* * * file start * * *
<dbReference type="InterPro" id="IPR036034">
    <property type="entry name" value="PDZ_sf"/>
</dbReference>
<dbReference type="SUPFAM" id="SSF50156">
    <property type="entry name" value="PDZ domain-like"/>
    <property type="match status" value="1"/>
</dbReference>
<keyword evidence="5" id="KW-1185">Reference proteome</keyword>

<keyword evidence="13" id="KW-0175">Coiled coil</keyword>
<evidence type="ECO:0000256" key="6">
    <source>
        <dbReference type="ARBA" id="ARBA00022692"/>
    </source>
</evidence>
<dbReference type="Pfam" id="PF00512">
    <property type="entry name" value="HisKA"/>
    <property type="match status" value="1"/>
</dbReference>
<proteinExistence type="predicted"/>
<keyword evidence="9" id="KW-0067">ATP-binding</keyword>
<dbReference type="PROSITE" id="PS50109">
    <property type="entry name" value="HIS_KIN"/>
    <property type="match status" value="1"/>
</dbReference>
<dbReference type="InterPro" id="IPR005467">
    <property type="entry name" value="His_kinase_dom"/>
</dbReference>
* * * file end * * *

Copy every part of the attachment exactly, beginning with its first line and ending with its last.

<dbReference type="InterPro" id="IPR036034">
    <property type="entry name" value="PDZ_sf"/>
</dbReference>
<dbReference type="SUPFAM" id="SSF50156">
    <property type="entry name" value="PDZ domain-like"/>
    <property type="match status" value="1"/>
</dbReference>
<keyword evidence="5" id="KW-1185">Reference proteome</keyword>

<keyword evidence="13" id="KW-0175">Coiled coil</keyword>
<evidence type="ECO:0000256" key="6">
    <source>
        <dbReference type="ARBA" id="ARBA00022692"/>
    </source>
</evidence>
<dbReference type="Pfam" id="PF00512">
    <property type="entry name" value="HisKA"/>
    <property type="match status" value="1"/>
</dbReference>
<proteinExistence type="predicted"/>
<keyword evidence="9" id="KW-0067">ATP-binding</keyword>
<dbReference type="PROSITE" id="PS50109">
    <property type="entry name" value="HIS_KIN"/>
    <property type="match status" value="1"/>
</dbReference>
<dbReference type="InterPro" id="IPR005467">
    <property type="entry name" value="His_kinase_dom"/>
</dbReference>